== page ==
Colorado 470 is a state maintained freeway encircling the southwestern quadrant of the Denver metropolitan area. Referred to almost exclusively as C-470, contrary to E-470, the tolled beltway around Aurora and northeast Denver, the freeway serves commuter traffic around Centennial, Littleton, Ken Caryl Ranch, Lakewood and Morrison. The north-south leg of the loop is a scenic freeway, paralleling the Hog Back north from Chatfield State Park to Green Mountain. A northern extension joins C-470 with U.S. 6 at Golden as well.
Originally planned as Interstate 470, progress on the road was stymied in 1975 when Governor Dick Lamm halted construction. Lamm thought the six lane freeway would bring suburban sprawl, and instead helped shift federal funding allocated for the 470 loop into alternative projects, including the 16th Street Mall in Downtown Denver. Eventually Lamm supported the Centennial Parkway concept for the 470 corridor, an at-grade highway with four lanes and signalized intersections in place of interchanges.1
Work on Centennial Parkway started in 1982, but with public pressure, the design changed to include interchanges and access control. Construction totaling $270 million continued until 1990, with the 3.5 mile link between Ken Caryl Avenue and Bellevue Avenue being the last section of C-470 completed. A five-mile run and ribbon cutting ceremony on October 27, 1990 marked the occassion.2,3 Long range plans at the time called for expansion of the entire freeway to six lanes by 2010.1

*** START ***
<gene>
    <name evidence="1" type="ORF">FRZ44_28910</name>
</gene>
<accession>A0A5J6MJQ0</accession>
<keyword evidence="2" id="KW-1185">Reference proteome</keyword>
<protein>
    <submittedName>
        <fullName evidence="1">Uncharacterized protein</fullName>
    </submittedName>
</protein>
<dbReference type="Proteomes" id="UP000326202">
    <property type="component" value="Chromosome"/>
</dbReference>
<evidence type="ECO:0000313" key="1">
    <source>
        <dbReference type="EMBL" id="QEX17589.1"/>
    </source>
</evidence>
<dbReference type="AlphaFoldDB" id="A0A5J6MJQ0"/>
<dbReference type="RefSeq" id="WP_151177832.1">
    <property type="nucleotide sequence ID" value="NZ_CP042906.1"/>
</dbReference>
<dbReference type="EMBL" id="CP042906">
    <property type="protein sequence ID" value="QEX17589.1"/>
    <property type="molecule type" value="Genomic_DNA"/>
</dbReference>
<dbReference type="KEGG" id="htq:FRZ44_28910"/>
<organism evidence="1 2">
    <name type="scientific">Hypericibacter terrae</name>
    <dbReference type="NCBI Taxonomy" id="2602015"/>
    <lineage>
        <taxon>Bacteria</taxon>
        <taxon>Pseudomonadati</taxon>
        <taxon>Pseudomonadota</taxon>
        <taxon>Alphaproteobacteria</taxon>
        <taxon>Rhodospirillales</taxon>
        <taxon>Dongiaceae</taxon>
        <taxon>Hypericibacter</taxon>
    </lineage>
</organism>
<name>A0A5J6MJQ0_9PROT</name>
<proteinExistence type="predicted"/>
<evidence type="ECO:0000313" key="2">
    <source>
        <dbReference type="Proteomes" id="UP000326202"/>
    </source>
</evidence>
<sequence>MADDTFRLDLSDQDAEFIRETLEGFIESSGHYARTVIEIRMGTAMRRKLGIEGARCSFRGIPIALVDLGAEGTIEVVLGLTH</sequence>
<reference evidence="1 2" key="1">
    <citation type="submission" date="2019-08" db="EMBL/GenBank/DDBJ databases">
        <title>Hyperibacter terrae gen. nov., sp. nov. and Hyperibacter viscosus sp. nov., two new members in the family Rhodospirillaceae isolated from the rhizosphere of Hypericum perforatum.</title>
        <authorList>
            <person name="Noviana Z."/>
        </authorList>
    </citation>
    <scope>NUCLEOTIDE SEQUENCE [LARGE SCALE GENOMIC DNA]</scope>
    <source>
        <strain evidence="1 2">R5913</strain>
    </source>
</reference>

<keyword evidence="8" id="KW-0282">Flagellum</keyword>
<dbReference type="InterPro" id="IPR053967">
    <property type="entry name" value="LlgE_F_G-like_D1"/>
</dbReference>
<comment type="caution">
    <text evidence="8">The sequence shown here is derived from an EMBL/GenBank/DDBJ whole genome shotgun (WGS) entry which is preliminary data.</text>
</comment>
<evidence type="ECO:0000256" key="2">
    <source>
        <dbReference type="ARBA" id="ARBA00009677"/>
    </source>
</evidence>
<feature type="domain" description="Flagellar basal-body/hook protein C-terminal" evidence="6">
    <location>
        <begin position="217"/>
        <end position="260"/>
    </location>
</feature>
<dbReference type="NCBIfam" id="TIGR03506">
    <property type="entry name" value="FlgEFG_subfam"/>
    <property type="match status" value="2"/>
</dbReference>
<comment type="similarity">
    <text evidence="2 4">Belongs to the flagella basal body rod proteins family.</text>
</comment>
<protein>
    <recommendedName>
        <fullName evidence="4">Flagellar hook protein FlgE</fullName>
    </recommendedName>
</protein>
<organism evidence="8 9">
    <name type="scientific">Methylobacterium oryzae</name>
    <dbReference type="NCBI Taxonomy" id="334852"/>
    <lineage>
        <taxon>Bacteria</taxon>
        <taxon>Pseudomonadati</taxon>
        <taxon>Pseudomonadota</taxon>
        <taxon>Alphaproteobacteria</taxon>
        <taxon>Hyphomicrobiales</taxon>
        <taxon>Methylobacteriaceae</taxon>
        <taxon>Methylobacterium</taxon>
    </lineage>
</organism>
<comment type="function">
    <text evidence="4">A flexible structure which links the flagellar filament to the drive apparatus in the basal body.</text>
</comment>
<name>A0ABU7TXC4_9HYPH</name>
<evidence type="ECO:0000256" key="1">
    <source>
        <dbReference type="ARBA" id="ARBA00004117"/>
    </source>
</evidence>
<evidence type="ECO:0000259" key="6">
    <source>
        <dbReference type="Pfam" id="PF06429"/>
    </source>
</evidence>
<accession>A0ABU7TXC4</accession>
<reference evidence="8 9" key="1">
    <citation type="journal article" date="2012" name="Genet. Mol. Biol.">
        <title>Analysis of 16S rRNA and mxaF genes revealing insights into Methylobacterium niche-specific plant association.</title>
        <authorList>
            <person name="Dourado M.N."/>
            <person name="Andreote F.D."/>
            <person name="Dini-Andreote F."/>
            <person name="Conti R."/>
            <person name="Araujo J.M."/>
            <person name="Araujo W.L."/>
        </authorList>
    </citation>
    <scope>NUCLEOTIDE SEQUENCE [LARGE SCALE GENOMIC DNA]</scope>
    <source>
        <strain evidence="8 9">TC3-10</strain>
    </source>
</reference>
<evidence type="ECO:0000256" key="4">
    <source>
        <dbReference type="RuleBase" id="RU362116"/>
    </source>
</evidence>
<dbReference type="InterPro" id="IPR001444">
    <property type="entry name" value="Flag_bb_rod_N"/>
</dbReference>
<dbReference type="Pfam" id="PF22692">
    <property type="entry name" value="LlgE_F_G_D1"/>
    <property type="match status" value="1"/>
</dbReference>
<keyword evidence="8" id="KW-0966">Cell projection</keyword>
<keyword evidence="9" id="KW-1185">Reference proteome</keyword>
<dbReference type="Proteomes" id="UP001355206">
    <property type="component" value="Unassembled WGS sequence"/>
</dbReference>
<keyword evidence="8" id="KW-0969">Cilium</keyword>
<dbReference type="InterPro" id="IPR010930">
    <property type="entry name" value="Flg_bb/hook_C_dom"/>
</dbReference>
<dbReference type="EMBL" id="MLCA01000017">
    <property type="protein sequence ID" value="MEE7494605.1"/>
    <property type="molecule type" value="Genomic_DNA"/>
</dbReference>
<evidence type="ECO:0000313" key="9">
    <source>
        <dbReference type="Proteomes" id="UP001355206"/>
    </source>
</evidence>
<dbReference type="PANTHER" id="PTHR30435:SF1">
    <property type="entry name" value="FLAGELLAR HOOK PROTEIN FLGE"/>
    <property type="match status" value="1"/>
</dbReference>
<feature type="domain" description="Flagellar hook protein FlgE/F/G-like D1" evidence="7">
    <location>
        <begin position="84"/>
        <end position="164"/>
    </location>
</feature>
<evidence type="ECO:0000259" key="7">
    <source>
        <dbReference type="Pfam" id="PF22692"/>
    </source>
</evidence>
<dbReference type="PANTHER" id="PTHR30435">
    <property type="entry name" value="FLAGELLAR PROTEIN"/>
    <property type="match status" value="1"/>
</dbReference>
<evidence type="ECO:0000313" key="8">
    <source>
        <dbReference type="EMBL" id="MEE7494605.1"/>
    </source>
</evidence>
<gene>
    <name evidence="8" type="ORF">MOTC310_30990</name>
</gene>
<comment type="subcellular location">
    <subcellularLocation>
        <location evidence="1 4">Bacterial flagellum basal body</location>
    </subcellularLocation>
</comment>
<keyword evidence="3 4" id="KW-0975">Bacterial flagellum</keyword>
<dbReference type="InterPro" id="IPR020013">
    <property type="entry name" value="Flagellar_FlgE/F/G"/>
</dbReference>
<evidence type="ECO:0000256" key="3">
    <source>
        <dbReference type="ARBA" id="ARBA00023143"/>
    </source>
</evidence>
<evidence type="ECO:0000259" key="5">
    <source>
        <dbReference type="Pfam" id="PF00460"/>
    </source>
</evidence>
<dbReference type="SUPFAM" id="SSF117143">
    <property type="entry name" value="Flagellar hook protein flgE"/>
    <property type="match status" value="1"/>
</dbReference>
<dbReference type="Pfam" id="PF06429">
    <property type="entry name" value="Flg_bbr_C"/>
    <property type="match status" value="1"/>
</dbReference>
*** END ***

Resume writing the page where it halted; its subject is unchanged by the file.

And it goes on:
Another diamond interchange serving the Highlands Ranch community opened to traffic in June 1998 after a year of construction. Coupled with a 1.2 mile extension of Highlands Ranch Boulevard (Lucent Boulevard) north from Highlands Ranch Parkway, the $9.8 million project was financed by the Highlands Ranch Metropolitan Districts. The exchange was incorporated previously in Douglas County plans since 1981. It provides access to the 505-acre Highlands Ranch Business Park.4
Construction on the northern extension of C-470 to Golden commenced in October 1997.5 Costing $21 million, the four lane spur north from Interstate 70 was dedicated by Governor Bill Owens on the morning of August 31, 2000. There were no formal plans at that time to extend it beyond U.S. 6 (Sixth Avenue).6
Discussion involving linking C-470 with the tolled Northwest Parkway (formerly W-470) continued through 2006, with public opposition in the city of Golden mounting. Demands from Golden included a maximum speed limit of 55 miles per hour, widening of SH 93 to just four lanes, and non toll lanes for local traffic. CDOT and the city eventually agreed on some of the stipulations, signing a joint memorandum in the summer of 2013.7
The formation of the WestConnect Corridor Coalition in 2015 advanced efforts to complete the western beltway. The group is involved with a Planning and Environmental Linkage Study for the estimated $900 million road. The study follows efforts by the 2008-formed Jefferson Parkway Public Highway Authority, which oversees the planned $200 million Jefferson Parkway. The parkway corridor winds west from SH 128 at Interlocken Loop, south along Indiana Street, west across SH 72 and through the Leyden Rock subdivision to end at SH 93 in Arvada.7
- "C-470: Long-awaited road seems a success." Denver Post, The (CO), November 13, 1989.
- "C-470 will be christened today - Races, speeches, flyover scheduled." Denver Post, The (CO), October 27, 1990.
- "Lamm on C-470: He's right but wrong - Final segment of freeway opens." Denver Post, The (CO), October 28, 1990.
- "New Highlands Ranch, C-470 exit open Link to help relieve crowded intersections." Denver Post, The (CO), June 11, 1998.
- "Road crews ready to make flyover history." Denver Post, The (CO), October 1, 1997.
- "C-470 spur opens Golden opportunity." Denver Post, The (CO), August 31, 2000.
- "C-470 gap under study - WestConnect Corridor Coalition discusses coordinating road projects." Denver Post, The (CO), April 4, 2015.
Page Updated 04-18-2017.